Kicking off the awards season, under the leadership of President Mirjana Van Blaricom, the International Press Academy held its 16th Annual Satellite Awards on Sunday, Dec. 18, at the iconic Beverly Hills Hotel. What might have been lacking in a huge turn-out by the high-profile celebrity winners, was more than compensated by the free-wheeling, informal, fun evening.
“Drive” won multiple honors including Ryan Gosling, Actor in a Motion Picture, Nicholas Winding Refn, Director, Albert Brooks Actor in a Supporting Role, Gregory S. Hooper, Laurence Bennett for Art Direction & Production, and Lon Bender, Victor Ray Ennis, Robert Fernandez, and Dave Patterson for Sound (Editing and Mixing).
Viola Davis won Actress in a Motion Picture for her role in “The Help,” “The Descendants” won the Motion Picture category, and Jessica Chastain took the Actress in a Supporting Role for her work in “The Tree of Life.”
“The Adventures of Tintin: The Secret of the Unicorn,” scored in the Animated or Mixed Media.
Portugal’s “Mysteries of Lisbon” took the Foreign Film award, while the Original Screenplay award went to Terrence Malick’s “The Tree of Life,” and Adapted Screenplay to Alexander Payne and Nat Faxon and Jim Rash for “The Descendants.”
“Senna” took the best documentary prize. Robert Legato took the Visual Effects prize for “Hugo” while Janusz Kaminski won Cinematography for “War Horse.”
As a side bar, Dennis Haysbert won best Performance by an Actor in 2003 for his role in “Far From Heaven,” but couldn’t attend so he received his statue at this year’s event.
In the Special Achievement Award portion, comedy and wise cracks abounded with Carl Reiner presenting the Mary Pickford Award for Outstanding Artistic Contribution to the Entertainment Industry to Mitzi Gaynor.
He spoke at length about Gaynor’s career and on commenting about her adorable nose, Mitzi quipped, ”A nose like this could not be made by God.”
Reiner, 89, was honored later in the evening with the Lifetime Achievement award and talked lovingly about his late wife saying, “There is no end for the living when you wake up and say, ‘What am I going to have for breakfast.”
Douglas Trumbull received the Nikola Tesla Award in Recognition of Visionary Achievement in Filmmaking Technology for his body of work which includes “2001: A Space Odyssey,” “Close Encounters of the Third Kind,” “Star Trek: The Motion Picture,” “Blade Runner,” “The Tree of Life,” “Silent Running,” and “Brainstorm.”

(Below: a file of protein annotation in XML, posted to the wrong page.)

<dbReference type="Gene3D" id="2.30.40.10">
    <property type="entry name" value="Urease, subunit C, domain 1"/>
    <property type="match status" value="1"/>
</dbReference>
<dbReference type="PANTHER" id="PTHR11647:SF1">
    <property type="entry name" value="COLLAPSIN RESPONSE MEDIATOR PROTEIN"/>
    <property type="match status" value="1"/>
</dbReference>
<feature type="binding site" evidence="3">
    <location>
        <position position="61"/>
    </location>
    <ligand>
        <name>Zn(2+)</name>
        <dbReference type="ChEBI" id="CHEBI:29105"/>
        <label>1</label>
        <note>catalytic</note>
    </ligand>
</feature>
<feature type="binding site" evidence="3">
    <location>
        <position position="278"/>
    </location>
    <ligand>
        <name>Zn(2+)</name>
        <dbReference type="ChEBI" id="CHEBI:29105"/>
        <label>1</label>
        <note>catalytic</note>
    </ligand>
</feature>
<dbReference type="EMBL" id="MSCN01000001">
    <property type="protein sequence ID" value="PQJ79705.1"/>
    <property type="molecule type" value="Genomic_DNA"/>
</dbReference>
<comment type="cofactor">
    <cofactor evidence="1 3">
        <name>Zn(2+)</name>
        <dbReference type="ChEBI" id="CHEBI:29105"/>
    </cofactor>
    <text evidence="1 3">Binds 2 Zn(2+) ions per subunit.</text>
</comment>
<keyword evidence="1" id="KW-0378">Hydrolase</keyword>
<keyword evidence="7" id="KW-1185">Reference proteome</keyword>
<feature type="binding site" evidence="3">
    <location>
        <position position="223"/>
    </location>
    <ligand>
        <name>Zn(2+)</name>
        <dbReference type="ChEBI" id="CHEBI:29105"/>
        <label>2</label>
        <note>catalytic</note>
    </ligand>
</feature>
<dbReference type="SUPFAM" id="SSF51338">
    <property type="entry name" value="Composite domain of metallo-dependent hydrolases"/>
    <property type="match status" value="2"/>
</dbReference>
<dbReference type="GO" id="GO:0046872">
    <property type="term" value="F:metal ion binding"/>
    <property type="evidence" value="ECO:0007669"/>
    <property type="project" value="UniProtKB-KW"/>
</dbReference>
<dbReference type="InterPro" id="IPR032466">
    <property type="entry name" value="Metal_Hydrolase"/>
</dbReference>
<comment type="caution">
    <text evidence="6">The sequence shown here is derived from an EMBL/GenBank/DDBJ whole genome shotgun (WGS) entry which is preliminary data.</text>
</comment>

Looking quite glamorous, long-time entertainer to American troops, Connie Stevens, gave a heartfelt speech as she presented the Humanitarian Award to ex Staff Sgt. Aron Hijar, who accepted on behalf Tim Hetherington, a beloved British photojournalist who was killed in Misrata, Libya.
Throughout the evening, the one and only Cloris Leachman shouted out her unsolicited opinions and reactions, making snoring sounds during the short film on Peter Bogdanovich who was receiving the Auteur Award.
He made a sweet speech in which he quoted Jimmy Stewart as saying regarding film, “You give people a little piece of time they never forget.”
The prestigious Best Educational Motion Picture award was accepted by producers Richard Harding and Sam Feuer for “The First Grader, an inspiring, stirring true story about an 84-year old Kenyan villager and ex Mau Mau freedom fighter who fights for his right to get the education he could never afford. According to one of the producers, the film was a lead contender for the 2012 Producers’ Guild of America’s Stanley Kramer Award but lost out to Angelina Jolie’s “The Land of Blood and Honey.”
It’s not too late for an Academy Award nomination.
Television awards were also given out for “Mildred Pierce,” with Kate Winslet winning Actress for a Motion Picture Made for Television, and Jessica Lange for “American Horror Story. Peter Dinklage and Ryan Hurst won for their Supporting Roles in “Game of Thrones” and Sons of Anarchy” respectively. In a Drama Series, Claire Danes won for “Homeland,” Timothy Olyphant for “Justified,” and Vanessa Williams for her Supporting Role in “Desperate Housewives.”
After the awards ceremony, dinner was served followed by lots of table hopping so fellow actors like Timothy Bottoms, Ryan Hurst, and Tom Sizemore could catch up with each other. Those stars that didn’t or couldn’t show up missed out on a wonderful awards ceremony and a heck of a party. As the most wicked nurse in cinematic history, Louise Fletcher, of “One Flew Over The Cuckoo’s Nest” fame said, “I don’t know how to compete with this crowd except to have another drink.”